Roth conversions are a popular planning concept that we at SWP discuss and implement with clients on a regular basis. What is it? Why do clients do it? And why might a client not do it? Before we begin, please note that the content below is meant for informational purposes only and should not be treated as tax advice. Always consult with your tax advisor before implementing any Roth conversions.
Some Background For Context:
Generally speaking, retirement savings accounts, like your 401(k) or traditional IRA, are funded with pre-tax dollars, which benefit from tax-free growth but are then subject to income taxes when withdrawals are made. Pre-tax retirement accounts are further subject to Required Minimum Distributions (RMDs) once the account owner reaches age 73 (increasing to age 75 starting in 2033).
On the flip side, Roth IRAs are retirement accounts that are funded with after-tax dollars. The growth in Roth accounts is tax-free, withdrawals are tax-free (subject to the 5-Year Rule and being over the age of 59 ½), and there are no RMDs. For more information on the 5-Year Rule surrounding tax-free withdrawals, reach out to your wealth manager or tax preparer.
What Is A Roth Conversion?
A Roth conversion is when you move dollars from a pre-tax retirement account to an after-tax Roth IRA. In doing so, a taxable event occurs, and you will owe income taxes on the amount converted. For example, if you convert $50,000 from your Traditional IRA to your Roth IRA, you will include $50,000 as ordinary income on your tax return.
So, while retirement accounts are typically considered as assets on a balance sheet, put another way (and in the eyes of the IRS), they are actually income that has not yet been taxed. And while there are limits on Roth contributions, since 2010, there are no limits on Roth conversions.
Why Do Clients Consider Roth Conversions?
In my experience, clients are typically not excited to pay more in taxes if they do not have to. With Roth conversions, however, clients are generally more comfortable with the concept of paying some taxes now to assumingly avoid paying more in taxes later. As mentioned above, in the eyes of the IRS, traditional retirement accounts are just income that has not been taxed, and that tax bill is expected to grow in size over time as the account value (assumingly) increases.
Knowing that, here are a couple of reasons why considering Roth conversions may make sense for you:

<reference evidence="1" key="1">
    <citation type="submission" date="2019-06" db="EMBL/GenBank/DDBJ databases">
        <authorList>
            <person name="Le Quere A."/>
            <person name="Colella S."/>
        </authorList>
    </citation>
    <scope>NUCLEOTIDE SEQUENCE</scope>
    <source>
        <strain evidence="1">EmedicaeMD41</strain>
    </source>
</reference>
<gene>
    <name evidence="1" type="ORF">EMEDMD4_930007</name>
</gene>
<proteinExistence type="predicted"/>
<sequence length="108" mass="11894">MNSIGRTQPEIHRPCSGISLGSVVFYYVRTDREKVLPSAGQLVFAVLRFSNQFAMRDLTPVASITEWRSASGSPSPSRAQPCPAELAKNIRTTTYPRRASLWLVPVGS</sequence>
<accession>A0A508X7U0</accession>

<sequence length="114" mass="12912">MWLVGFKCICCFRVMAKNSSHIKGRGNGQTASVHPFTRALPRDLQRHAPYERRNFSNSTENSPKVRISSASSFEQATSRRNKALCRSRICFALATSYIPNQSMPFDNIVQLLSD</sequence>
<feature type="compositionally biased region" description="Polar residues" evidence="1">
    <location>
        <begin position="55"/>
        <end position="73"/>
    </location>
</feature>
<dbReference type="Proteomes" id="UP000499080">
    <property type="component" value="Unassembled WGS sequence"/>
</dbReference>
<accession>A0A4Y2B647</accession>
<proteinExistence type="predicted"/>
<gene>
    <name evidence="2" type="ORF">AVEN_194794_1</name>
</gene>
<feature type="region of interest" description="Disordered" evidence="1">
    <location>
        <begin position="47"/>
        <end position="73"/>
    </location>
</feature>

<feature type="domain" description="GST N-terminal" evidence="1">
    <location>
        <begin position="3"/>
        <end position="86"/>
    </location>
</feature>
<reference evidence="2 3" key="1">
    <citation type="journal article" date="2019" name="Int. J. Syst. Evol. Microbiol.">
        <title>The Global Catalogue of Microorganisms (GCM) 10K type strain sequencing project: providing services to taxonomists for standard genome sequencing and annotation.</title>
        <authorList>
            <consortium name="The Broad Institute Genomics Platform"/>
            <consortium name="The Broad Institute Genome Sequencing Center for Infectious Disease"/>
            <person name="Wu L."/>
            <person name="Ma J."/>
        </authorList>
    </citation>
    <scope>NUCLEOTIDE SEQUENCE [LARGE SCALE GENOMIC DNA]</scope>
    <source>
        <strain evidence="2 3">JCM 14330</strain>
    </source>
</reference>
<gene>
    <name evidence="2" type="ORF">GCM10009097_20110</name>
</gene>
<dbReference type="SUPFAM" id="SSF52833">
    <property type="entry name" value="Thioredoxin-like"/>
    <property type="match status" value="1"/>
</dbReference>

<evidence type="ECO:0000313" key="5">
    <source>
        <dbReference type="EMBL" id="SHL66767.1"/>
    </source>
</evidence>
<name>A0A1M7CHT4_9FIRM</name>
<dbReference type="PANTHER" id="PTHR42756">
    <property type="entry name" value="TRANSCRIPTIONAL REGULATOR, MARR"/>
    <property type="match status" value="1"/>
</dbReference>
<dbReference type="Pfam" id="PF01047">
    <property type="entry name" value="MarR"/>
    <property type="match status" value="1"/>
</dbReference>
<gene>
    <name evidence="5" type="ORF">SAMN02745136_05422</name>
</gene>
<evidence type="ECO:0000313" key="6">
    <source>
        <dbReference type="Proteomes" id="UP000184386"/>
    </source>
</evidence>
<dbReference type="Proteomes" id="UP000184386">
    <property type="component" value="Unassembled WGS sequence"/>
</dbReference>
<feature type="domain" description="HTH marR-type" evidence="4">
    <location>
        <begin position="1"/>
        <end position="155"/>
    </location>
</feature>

1. You Believe Tax Rates are Going Up or You Will Be in a Higher Tax Bracket Later
By historical standards, today’s federal income tax rates are relatively low, and we do know that under the current law, they are set to go up starting in 2026 with the sunset of the Tax Cuts and Jobs Act (TCJA) of 2017. With that in mind, individuals may want to consider conversions now, locking in lower rates in the hopes of averting higher tax rates later on.
Coupled with this, if you currently live in a state that does not tax retirement account distributions but you plan to move to a different state in retirement that taxes RMDs, you may further consider Roth conversions. Check out websites like SmartAsset.com for more information on how your state taxes retirement income.
2. Reduce Future RMDs
Even if tax rates do not go up, the amount of taxable income you will have to take as a result of future RMDs will likely go up, assuming your retirement account value continues to grow. Regardless of whether you need the income, you will have to take RMDs whether you like it or not, potentially pushing you into higher future tax brackets. Making Roth conversions will help incrementally reduce future RMDs that would result.
3. To Take Advantage of Market Declines
During times of market volatility, those who could afford to make Roth conversions, have the opportunity to potentially convert more shares per dollar. For example, the S&P 500 was down about 18% in 2022. Let’s assume at the start of the year, you were contemplating a Roth conversion, and had 1,000 shares in an S&P 500 ETF at $100/share for $100,000. By year-end, those same 1,000 shares were at $82/share and could be converted for $82,000, presenting an opportunity to convert the same amount of shares to a Roth for $18,000 less in taxable income.